• All language is symbolic, so far as it is applied to mental and spiritual phenomena and action. All words have, primarily, a material sense, howsoever they may afterward get, for the ignorant, a spiritual non-sense. To "retract," for example, is to draw back, and when applied to a statement, is symbolic, as much so as a picture of an arm drawn back, to express the same thing, would he. The very word "spirit" means " breath," from the Latin verb spiro, breathe.
    • Albert Pike, in Morals and Dogma of the Ancient and Accepted Scottish Rite of Freemasonry (1871), Ch. III : The Master, p. 62
  • A hypothetical theory is necessary, as a preliminary step, to reduce the expression of the phenomena to simplicity and order before it is possible to make any progress in framing an abstractive theory.
    • William John Macquorn Rankine, in "Outlines of the Science of Energetics". In Proceedings of the Philosophical Society of Glasgow, 1855. p. 213
  • It is possible to express the laws of thermodynamics in the form of independent principles, deduced by induction from the facts of observation and experiment, without reference to any hypothesis as to the occult molecular operations with which the sensible phenomena may be conceived to be connected; and that course will be followed in the body of the present treatise. But, in giving a brief historical sketch of the progress of thermodynamics, the progress of the hypothesis of thermic molecular motions cannot be wholly separated from that of the purely inductive theory.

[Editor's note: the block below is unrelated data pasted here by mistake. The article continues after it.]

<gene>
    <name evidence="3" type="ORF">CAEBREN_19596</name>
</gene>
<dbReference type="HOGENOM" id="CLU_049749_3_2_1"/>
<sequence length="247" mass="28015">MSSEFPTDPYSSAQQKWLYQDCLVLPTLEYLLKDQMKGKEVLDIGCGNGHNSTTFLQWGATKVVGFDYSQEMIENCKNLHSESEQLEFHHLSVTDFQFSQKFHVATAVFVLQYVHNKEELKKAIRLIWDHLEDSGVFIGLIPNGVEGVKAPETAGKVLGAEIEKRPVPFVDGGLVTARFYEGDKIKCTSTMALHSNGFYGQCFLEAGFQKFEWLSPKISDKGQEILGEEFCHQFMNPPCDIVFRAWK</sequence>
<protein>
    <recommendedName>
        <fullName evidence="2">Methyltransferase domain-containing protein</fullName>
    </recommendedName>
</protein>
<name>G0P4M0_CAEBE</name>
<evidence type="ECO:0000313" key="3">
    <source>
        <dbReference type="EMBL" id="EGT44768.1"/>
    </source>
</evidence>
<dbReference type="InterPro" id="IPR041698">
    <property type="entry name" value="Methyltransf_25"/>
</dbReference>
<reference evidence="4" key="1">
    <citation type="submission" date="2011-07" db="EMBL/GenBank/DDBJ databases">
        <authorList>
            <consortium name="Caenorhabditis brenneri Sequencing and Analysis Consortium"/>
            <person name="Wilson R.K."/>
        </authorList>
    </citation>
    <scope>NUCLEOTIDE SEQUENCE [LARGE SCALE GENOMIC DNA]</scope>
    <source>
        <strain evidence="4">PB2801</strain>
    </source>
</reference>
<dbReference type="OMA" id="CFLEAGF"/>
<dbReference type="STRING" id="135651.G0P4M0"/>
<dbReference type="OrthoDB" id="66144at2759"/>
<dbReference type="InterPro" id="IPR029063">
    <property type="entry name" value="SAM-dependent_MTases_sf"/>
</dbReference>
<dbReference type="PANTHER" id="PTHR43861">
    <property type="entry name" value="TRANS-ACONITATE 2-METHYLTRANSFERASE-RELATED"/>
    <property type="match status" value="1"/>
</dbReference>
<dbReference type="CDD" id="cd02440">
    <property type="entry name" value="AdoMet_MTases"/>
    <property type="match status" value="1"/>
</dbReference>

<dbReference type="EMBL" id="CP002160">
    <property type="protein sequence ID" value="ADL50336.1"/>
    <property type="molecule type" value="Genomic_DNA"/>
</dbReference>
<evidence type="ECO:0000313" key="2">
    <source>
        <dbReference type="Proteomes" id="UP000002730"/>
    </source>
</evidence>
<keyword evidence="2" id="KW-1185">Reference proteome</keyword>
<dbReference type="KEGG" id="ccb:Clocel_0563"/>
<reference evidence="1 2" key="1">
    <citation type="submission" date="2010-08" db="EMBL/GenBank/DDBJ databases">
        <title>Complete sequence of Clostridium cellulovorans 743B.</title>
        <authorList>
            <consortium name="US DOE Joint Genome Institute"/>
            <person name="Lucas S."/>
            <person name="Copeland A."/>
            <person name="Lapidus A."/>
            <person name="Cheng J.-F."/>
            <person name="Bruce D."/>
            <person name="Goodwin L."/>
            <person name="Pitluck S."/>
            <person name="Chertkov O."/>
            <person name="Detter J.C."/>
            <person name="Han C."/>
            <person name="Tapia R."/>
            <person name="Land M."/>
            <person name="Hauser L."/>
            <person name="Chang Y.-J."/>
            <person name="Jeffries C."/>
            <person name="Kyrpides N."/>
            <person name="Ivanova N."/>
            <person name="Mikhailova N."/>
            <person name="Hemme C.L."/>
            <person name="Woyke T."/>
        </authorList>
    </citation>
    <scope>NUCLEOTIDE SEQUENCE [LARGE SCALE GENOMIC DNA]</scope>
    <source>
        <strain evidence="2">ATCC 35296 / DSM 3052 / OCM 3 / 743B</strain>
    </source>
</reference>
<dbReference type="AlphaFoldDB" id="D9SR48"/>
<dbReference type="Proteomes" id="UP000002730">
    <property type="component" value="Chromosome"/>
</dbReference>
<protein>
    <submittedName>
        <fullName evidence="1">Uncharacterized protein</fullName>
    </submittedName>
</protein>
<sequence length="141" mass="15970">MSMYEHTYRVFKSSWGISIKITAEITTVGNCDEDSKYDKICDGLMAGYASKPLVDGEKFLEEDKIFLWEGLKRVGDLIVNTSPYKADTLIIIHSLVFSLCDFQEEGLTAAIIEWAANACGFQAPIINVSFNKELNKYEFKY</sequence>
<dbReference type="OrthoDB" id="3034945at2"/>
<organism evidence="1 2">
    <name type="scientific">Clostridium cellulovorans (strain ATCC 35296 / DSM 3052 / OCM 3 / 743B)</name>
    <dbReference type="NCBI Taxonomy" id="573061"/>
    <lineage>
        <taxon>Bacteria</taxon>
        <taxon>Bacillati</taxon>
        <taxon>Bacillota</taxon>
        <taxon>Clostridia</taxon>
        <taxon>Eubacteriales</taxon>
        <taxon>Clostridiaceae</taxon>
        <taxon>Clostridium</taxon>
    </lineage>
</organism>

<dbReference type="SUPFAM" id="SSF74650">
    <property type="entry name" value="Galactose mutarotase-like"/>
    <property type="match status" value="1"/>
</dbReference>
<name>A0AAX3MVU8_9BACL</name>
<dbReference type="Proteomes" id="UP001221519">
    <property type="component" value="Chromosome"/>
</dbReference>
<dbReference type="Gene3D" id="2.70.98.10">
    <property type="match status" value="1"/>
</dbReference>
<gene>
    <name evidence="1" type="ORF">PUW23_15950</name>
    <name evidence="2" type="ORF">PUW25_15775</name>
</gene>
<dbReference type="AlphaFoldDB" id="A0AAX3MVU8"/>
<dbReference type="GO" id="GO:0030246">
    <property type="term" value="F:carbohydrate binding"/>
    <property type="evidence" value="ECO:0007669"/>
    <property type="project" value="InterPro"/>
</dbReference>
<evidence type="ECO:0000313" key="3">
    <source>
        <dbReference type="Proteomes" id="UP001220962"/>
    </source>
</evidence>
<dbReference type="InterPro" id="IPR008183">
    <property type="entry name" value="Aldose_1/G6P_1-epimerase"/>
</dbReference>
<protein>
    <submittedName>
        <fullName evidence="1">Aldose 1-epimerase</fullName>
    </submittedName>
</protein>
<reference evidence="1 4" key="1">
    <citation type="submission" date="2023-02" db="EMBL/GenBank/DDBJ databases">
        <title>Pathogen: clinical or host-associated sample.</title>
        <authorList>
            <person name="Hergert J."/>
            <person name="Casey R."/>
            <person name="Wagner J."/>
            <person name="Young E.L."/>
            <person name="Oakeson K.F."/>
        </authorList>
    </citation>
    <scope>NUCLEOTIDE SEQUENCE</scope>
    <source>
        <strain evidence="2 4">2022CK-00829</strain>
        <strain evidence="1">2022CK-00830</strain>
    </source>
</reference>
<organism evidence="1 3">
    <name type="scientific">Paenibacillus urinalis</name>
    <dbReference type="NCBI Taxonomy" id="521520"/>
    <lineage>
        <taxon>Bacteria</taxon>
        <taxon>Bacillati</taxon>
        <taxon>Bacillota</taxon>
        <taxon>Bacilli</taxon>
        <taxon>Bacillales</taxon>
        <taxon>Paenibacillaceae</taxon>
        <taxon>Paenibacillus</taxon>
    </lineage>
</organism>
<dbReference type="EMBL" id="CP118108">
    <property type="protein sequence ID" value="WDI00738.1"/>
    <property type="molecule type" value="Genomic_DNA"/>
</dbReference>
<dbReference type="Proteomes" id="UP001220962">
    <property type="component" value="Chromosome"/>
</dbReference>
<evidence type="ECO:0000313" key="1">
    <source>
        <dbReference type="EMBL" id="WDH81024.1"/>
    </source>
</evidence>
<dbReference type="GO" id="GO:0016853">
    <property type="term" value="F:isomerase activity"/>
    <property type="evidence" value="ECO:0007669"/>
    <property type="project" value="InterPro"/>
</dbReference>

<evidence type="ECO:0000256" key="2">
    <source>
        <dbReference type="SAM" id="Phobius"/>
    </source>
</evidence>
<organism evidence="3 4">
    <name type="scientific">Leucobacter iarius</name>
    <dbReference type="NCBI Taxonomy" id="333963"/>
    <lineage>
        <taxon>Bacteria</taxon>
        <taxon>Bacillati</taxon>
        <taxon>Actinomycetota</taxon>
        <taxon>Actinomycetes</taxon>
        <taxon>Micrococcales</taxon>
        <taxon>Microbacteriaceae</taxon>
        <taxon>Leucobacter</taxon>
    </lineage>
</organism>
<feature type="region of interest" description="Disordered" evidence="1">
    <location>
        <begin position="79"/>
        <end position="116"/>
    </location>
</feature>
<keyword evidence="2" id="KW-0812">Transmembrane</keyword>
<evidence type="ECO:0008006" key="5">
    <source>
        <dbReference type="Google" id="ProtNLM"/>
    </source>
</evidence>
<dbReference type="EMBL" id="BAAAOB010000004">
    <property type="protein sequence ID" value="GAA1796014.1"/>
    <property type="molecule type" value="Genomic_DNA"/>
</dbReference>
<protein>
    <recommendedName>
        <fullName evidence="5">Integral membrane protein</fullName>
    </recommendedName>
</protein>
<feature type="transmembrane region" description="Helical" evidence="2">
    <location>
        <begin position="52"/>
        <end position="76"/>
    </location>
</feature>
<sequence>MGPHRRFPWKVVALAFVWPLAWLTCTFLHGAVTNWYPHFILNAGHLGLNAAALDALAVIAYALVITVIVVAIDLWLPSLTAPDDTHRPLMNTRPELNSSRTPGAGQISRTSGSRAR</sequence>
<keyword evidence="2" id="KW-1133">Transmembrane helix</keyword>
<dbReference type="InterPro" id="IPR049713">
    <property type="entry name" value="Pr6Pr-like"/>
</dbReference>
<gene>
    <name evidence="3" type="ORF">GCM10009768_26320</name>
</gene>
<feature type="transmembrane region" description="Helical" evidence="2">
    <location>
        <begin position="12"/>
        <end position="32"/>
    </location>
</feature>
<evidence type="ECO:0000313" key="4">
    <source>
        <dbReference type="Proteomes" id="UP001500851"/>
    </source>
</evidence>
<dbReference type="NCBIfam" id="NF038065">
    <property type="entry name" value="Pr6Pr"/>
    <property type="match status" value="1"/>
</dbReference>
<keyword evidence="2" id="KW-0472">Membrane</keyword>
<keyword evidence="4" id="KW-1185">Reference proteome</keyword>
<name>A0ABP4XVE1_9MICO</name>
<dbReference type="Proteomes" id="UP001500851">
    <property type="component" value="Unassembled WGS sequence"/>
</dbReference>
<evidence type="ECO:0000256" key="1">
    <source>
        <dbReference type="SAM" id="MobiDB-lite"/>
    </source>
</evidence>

• In thermodynamics as well as in other branches of molecular physics, the laws of phenomena have to a certain extent been anticipated, and their investigation facilitated, by the aid of hypotheses as to occult molecular structures and motions with which such phenomena are assumed to be connected. The hypothesis which has answered that purpose in the case of thermodynamics, is called that of "molecular vortices," or otherwise, the "centrifugal theory of elasticity.
  • The laws of thermodynamics may be regarded as particular cases of more general laws, applicable to all such states of matter as constitute Energy, or the capacity to perform work, which more general laws form the basis of the science of energetics, — a science comprehending, as special branches, the theories of motion, heat, light, electricity, and all other physical phenomena.